QML - Create Your Own Adventure

FAQ: Frequently Asked Questions

This document in german

What is QML?

QML is a language to define station-based text-adventures, like you find them in some interactive books where you can choose your own adventure.

What does it do?

QML handles stations, choices, states (like certain events in the game history). You can include image and music. There's numbers, strings, image maps, automatic forwarding, if-else branching, and more.

What do I need to get started?

All you need to do is to install QML-Edit (7MB). It comes with a help which should answer further questions.

Do I need to be a programmer?

No. It helps if you like to learn a thing or two about programming, but you don't have to for very straight-forward adventures.

Do I need to pay anything?

No, everything concerning QML is free.

Program/ browser

Can the game be played from an executable?

It's very easy to make an executable using the Internet Explorer control in Visual Basic. One could then compile to have a self-executable that runs the game without the user having to start an HTML file. However, the good thing about the browser is that people already know it and trust it. Some are actually more reluctant to start executables, especially if they downloaded them from the World Wide Web. QML is suited for online play and that will introduce the least hassle for users.

Can the game be started in a new window without menu bar etc.?

You can link to the starting HTML file any way you want, and you could create a popup window for that with JavaScript. If you distribute the game for offline play, this is ok. Online however, many people don't like it when that happens.

How do browser buttons work with QML?

If the game is played on the client (IE5), the Back button won't take the player to the last station (but the page he visited before the quest), and the Reload button won't reload the current station (but instead, the whole quest).
You can however use <choice station="back">...</choice> to send the player to the last visited station.

If the game is played on the server, the back button will take the player to the last station. However, when the game is over (when there was a station without any choices), choosing a new path from older station will result in a text being displayed, telling the player that the quest is over (for the time being, this is only true in QML1x).

Technical issues

What is XML?

XML means eXtensible Markup Language. It is an industry-wide standard for data exchange. The W3C (World Wide Web Consortium) introduces such standards to make it easier for different systems/ people/ parser to use the same data structure. This page for example uses XHTML, which is held in XML.
For more informations, see Introducing XML on this site or XML in 10 points by the W3C.

How does the QML interpreter work?

The XML file is loaded with VBScript and validated against the Quest DTD (Document Type Definition). This means when there is no script error on load, the file is valid QML syntax. All parsing is done through the DOM (Document Object Model) of the Microsoft.XMLDOM object. Each station is dynamically written to the browser window. Clicking a link will call a VBS function that will output another station and handle states, user input, etc.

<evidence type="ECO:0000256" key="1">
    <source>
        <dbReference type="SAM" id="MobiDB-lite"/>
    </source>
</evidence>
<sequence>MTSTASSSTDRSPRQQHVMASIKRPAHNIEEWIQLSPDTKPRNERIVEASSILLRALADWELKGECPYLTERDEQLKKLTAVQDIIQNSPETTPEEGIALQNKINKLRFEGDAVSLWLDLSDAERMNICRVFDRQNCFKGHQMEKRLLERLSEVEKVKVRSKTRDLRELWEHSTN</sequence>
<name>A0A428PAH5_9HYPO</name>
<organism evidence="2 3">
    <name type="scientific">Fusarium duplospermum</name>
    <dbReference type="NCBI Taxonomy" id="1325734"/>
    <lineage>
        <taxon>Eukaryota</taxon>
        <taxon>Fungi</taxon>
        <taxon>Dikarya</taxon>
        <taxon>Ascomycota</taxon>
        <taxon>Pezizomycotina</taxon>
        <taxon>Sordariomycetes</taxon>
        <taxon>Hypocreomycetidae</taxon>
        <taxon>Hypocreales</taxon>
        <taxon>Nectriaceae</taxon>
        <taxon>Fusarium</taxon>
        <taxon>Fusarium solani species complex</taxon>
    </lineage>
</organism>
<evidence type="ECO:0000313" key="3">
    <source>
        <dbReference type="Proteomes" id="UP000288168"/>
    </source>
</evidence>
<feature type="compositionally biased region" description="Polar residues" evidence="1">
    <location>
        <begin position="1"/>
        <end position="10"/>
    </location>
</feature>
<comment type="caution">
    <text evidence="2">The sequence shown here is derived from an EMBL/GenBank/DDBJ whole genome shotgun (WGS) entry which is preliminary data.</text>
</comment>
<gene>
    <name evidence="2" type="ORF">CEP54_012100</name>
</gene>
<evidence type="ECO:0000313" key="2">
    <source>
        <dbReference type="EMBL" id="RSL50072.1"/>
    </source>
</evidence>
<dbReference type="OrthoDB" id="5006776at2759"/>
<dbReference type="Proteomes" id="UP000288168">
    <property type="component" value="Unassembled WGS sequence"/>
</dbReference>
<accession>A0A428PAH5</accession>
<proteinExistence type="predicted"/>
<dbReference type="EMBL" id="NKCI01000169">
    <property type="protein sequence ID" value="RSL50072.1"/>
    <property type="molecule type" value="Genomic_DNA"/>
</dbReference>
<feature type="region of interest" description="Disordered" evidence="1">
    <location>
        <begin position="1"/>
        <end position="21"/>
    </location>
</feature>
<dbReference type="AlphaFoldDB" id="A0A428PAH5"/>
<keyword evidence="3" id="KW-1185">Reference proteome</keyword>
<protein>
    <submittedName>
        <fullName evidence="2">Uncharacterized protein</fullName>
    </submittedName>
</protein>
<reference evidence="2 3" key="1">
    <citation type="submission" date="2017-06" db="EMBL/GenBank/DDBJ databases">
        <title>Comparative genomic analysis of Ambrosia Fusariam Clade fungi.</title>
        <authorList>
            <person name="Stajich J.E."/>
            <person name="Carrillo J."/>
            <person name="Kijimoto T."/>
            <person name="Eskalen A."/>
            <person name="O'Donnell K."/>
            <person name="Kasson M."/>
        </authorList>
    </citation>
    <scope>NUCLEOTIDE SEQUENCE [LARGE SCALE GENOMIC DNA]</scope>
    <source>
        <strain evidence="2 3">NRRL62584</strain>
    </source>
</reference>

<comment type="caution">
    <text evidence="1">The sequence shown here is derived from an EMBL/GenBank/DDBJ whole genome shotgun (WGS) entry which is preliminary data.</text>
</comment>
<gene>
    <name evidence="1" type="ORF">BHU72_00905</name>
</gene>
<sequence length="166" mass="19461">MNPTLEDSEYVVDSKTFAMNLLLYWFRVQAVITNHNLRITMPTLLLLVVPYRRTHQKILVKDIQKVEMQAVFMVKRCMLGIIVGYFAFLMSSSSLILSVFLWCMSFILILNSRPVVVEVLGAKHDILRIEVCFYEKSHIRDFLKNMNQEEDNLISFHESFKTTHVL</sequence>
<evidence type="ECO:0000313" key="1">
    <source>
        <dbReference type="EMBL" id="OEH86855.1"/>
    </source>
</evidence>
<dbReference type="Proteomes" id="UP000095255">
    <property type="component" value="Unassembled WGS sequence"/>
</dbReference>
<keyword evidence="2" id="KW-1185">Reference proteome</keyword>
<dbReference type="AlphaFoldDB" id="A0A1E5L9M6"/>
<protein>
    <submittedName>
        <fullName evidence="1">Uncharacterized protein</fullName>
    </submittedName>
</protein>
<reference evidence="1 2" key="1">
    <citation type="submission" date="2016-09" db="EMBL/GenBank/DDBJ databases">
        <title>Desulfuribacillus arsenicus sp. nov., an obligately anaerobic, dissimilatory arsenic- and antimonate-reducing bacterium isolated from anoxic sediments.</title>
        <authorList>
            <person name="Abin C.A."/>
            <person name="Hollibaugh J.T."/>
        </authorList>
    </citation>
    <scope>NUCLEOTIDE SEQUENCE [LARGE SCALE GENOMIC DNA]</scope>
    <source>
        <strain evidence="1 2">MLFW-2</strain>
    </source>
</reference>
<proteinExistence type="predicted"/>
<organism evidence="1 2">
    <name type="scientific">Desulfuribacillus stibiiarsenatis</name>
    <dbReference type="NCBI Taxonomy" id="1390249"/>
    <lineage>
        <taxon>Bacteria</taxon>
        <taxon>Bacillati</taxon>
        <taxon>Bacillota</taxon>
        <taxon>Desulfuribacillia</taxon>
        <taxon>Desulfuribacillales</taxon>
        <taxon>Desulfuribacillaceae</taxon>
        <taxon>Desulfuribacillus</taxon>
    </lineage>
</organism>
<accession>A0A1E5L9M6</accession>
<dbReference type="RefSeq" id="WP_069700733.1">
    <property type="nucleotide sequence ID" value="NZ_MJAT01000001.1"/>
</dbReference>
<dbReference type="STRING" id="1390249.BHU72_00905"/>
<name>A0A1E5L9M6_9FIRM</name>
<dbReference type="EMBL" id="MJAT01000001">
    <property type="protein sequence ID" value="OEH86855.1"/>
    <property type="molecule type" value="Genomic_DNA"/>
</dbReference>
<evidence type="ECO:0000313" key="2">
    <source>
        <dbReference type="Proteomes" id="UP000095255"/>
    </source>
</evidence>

How does the QML-Edit program work?

The MSXML parser is used to handle a Quest-object. Any editing is done to it in memory. There's a lot of form-controls (like input areas) to XML conversion, and vice versa. If you save or chose the preview mode, the HTML files are saved to disk. Preview mode is just an IE browser control, the rest is handled by the client-side VBS routines.


Can I use animations?

You can use GIF animations. Note however that animations (as well as all images, sounds...) can be turned off in the browser options.

My story seems to load slowly. Can I speed it up?

If the game loads too slowly, you can try to:

Can I display states, numbers and the station name?

Yes, if the quest attribute debug is set to value "true".


Are there restrictions to the story size?

There are no restrictions whatsoever. You should however break the story up in multiple chapters (XML files) to make for faster loading.

Do I have to use images and sounds?

No, these are purely optional.

Is the setting restricted to fantasy adventures?

Most of the CYOA books are fantasy stories in which the player takes up the role of a wizard or warrior. But you can do whatever story you want in any genre. It doesn't even need to be an adventure: you could do a technical support system in an Intranet, for example. Or a casino game, without any plot.

Does all text have to be english?

No, you can write adventures in other languages.


Which files have to be included in the distribution?

You can use QML-Edit's File -> Export function to easily create a distributable package.

Which files can be altered to change the functionality?

You should not alter any Script (*.js, *.vbs) or Document Type Definition (*.dtd) of the QML package and redistribute it under my name. (If you find a bug, please let me know.)
However, you are encouraged to come up with your own interpreter for the Quest Markup Language for other systems.

Can I sell my adventures?

You are allowed to do whatever you want with your adventures. You can include all files necessary to play the game. You can copyright the story XML file on your name. However, you may not sell the QML system itself, as it belongs to the public domain.